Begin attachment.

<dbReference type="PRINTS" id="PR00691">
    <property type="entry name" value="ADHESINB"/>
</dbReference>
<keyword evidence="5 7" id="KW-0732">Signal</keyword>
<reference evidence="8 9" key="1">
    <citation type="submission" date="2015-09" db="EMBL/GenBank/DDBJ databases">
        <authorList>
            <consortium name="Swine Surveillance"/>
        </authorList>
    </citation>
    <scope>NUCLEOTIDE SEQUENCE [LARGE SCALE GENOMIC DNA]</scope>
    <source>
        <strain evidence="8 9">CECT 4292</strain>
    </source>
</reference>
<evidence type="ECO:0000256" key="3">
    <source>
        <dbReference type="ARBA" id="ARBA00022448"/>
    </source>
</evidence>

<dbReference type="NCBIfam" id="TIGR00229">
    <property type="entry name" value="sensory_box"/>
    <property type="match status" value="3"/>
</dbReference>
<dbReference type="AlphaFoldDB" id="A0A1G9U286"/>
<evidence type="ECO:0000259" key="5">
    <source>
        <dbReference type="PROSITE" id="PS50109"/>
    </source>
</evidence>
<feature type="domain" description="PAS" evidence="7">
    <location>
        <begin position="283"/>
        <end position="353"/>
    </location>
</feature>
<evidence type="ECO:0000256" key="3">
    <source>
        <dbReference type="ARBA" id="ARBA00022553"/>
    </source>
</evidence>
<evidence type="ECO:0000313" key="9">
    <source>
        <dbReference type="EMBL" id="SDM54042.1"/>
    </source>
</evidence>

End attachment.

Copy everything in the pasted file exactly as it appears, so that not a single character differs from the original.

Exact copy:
<dbReference type="PRINTS" id="PR00691">
    <property type="entry name" value="ADHESINB"/>
</dbReference>
<keyword evidence="5 7" id="KW-0732">Signal</keyword>
<reference evidence="8 9" key="1">
    <citation type="submission" date="2015-09" db="EMBL/GenBank/DDBJ databases">
        <authorList>
            <consortium name="Swine Surveillance"/>
        </authorList>
    </citation>
    <scope>NUCLEOTIDE SEQUENCE [LARGE SCALE GENOMIC DNA]</scope>
    <source>
        <strain evidence="8 9">CECT 4292</strain>
    </source>
</reference>
<evidence type="ECO:0000256" key="3">
    <source>
        <dbReference type="ARBA" id="ARBA00022448"/>
    </source>
</evidence>

<dbReference type="NCBIfam" id="TIGR00229">
    <property type="entry name" value="sensory_box"/>
    <property type="match status" value="3"/>
</dbReference>
<dbReference type="AlphaFoldDB" id="A0A1G9U286"/>
<evidence type="ECO:0000259" key="5">
    <source>
        <dbReference type="PROSITE" id="PS50109"/>
    </source>
</evidence>
<feature type="domain" description="PAS" evidence="7">
    <location>
        <begin position="283"/>
        <end position="353"/>
    </location>
</feature>
<evidence type="ECO:0000256" key="3">
    <source>
        <dbReference type="ARBA" id="ARBA00022553"/>
    </source>
</evidence>
<evidence type="ECO:0000313" key="9">
    <source>
        <dbReference type="EMBL" id="SDM54042.1"/>
    </source>
</evidence>